Australian government fails in bid to delay Novak Djokovic visa hearing

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Djokovic before departing for his flight to Australia  (Instagram)
Djokovic before departing for his flight to Australia (Instagram)

The Australian government has failed in a bid to delay Novak Djokovic’s visa hearing until after the Australian Open draw is completed.

It comes amid a furore over Covid-19 vaccine rules that has seen him being detained at a Melbourne hotel facing deportation ahead of this month’s Australian Open.

Djokovic has been detained since Thursday morning at an immigration facility in Melbourne after his visa was cancelled following scrutiny of the medical exemption he had secured to enter the country.

He has appealed against the decision and must wait for a hearing on Monday to discover his fate

Home affairs minister Karen Andrews submitted a request on Saturday for the high-profile hearing to be moved from Monday to Wednesday.

However, Judge Anthony Kelly has now rejected the proposal. .

Tennis Australia has said it will need to know by Tuesday for scheduling purposes if the world number one can compete in the Australian Open.

Kelly, however, has insisted the court will not be rushed, adding: “The tail won’t be wagging the dog here.”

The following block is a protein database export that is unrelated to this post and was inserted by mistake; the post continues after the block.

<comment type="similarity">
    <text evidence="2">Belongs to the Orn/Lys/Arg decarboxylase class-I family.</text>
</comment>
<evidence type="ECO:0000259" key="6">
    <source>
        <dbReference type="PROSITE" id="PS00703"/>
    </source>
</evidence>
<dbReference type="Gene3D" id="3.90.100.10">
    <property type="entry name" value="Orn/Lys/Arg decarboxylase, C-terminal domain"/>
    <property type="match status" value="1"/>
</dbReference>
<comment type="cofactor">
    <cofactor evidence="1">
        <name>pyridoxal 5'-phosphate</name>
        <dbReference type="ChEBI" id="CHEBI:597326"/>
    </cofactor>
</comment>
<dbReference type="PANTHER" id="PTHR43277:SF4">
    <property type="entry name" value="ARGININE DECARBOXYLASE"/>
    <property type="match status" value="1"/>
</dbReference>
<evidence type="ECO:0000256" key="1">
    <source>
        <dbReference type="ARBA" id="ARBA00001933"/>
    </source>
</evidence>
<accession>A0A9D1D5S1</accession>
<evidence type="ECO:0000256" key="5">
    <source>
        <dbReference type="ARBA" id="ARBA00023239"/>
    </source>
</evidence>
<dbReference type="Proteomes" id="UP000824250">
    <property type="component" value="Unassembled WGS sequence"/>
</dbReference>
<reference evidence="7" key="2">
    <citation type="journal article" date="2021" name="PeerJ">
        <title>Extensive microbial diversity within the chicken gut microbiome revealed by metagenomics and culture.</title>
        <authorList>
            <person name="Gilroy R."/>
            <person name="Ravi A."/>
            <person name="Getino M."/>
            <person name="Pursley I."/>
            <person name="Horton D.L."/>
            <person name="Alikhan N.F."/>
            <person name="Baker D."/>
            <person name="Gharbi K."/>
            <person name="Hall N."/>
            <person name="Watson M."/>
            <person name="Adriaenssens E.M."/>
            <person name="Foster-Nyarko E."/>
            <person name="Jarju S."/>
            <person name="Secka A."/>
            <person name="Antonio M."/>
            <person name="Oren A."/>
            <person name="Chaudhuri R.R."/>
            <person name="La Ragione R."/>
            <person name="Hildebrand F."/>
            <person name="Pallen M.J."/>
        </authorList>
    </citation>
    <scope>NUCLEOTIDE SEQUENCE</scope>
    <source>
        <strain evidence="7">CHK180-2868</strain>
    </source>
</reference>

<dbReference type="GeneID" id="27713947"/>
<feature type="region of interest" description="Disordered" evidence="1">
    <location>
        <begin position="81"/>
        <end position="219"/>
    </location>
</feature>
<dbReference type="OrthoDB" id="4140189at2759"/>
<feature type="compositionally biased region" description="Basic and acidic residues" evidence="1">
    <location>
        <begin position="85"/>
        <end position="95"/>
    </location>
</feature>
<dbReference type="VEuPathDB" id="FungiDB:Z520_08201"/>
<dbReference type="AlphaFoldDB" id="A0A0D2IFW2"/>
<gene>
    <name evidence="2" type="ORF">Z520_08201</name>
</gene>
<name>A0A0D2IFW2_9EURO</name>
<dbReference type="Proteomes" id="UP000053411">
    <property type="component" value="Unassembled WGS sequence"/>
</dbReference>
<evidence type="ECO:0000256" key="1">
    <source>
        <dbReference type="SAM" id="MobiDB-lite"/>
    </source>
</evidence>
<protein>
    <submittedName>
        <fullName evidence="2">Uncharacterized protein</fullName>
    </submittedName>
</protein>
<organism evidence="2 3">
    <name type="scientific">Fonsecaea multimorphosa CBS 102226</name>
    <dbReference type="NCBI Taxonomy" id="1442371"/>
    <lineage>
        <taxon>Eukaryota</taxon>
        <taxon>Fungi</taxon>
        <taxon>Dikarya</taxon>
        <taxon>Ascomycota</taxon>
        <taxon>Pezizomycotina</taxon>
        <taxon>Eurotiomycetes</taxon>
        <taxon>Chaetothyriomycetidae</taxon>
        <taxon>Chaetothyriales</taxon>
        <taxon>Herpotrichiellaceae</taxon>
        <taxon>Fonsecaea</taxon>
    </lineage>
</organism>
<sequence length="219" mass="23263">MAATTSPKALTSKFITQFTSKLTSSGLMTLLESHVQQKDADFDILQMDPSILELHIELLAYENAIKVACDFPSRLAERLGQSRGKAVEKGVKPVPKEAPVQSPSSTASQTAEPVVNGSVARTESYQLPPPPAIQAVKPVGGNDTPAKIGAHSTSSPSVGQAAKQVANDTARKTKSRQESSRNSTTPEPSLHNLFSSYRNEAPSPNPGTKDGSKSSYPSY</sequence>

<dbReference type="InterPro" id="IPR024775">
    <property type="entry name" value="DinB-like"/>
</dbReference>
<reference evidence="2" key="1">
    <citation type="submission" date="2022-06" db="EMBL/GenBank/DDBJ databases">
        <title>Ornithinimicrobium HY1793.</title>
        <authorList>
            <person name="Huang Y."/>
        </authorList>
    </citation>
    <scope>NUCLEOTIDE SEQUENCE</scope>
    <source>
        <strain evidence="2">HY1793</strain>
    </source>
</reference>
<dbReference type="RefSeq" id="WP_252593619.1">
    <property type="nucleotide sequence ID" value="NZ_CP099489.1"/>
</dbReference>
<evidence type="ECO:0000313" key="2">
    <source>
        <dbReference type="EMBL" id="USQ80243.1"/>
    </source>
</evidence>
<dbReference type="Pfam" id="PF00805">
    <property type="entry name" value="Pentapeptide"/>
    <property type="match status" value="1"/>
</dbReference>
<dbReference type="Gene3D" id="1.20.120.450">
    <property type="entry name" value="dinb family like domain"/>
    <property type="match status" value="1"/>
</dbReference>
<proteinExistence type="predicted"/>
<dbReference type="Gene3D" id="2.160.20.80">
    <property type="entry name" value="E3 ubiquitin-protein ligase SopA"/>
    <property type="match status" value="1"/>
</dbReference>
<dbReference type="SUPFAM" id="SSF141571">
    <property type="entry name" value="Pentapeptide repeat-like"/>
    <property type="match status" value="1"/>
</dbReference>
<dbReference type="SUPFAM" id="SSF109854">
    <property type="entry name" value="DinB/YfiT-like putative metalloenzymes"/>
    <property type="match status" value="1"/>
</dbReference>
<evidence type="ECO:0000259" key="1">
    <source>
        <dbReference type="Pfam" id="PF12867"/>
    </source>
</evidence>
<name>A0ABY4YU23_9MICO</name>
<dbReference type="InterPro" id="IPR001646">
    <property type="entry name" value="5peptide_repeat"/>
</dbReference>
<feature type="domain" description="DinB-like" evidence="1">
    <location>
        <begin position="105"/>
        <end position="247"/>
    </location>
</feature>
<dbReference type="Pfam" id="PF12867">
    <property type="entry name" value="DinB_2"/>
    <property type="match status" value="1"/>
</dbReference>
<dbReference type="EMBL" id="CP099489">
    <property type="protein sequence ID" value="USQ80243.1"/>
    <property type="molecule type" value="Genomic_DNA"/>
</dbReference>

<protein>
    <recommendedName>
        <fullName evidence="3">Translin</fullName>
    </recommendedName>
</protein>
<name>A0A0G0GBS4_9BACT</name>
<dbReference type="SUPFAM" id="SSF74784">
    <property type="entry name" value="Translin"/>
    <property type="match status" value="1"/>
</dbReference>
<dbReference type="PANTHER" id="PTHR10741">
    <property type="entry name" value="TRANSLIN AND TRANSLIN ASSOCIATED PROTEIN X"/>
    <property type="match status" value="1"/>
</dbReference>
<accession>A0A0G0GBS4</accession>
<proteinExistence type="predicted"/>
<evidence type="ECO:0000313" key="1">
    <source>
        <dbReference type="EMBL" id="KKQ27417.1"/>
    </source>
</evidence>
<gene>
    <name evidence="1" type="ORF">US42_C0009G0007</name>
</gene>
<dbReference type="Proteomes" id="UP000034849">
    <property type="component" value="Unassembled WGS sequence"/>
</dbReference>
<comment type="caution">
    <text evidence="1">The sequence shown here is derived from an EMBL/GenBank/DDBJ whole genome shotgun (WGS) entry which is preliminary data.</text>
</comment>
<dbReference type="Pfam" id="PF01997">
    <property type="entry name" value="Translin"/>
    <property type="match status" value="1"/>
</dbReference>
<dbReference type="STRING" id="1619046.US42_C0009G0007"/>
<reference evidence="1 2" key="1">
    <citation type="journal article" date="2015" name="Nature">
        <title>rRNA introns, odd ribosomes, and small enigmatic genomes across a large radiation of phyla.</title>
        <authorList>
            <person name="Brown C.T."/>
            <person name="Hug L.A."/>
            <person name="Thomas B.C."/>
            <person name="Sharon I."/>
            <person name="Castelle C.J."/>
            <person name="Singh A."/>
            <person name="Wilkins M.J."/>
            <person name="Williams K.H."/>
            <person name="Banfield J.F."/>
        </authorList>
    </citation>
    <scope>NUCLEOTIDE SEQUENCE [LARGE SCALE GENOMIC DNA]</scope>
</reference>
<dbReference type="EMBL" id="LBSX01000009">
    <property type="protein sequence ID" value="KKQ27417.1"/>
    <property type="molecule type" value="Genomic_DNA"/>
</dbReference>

Djokovic’s lawyers have claimed the Serb was granted a vaccine exemption to enter Australia because he contracted Covid-19 last month.

In court documents published on Saturday, it was stated Djokovic recorded a positive test on December 16, and has “not had a fever or respiratory symptoms of Covid-19 in the last 72 hours”.

According to his legal team, Djokovic was also given with a letter from the Chief Medical Officer of Tennis Australia confirming he had a medical exemption from Covid vaccination.

It is claimed that the exemption certificate was “provided by an Independent Expert Medical Review panel commissioned by Tennis Australia”, and that “the decision of that panel had been reviewed and endorsed by an independent Medical Exemptions Review Panel of the Victorian State Government”.

Djokovic’s lawyers added that he was granted an “Australian Travel Declaration” because he was told by the authorities that [he met] the requirements for a quarantine-free arrival into Australia”.

On Friday, it emerged that two other people connected to the tournament have joined Djokovic in being instructed to leave the country by the Australian Border Force.

Djokovic, 34, is under instruction to stay at Melbourne’s Park Hotel, which is used to house asylum seekers and refugees, before Monday’s hearing.

He broke his silence on Instagram, saying: “Thank you to people around the world for your continuous support. I can feel it and it is greatly appreciated.”

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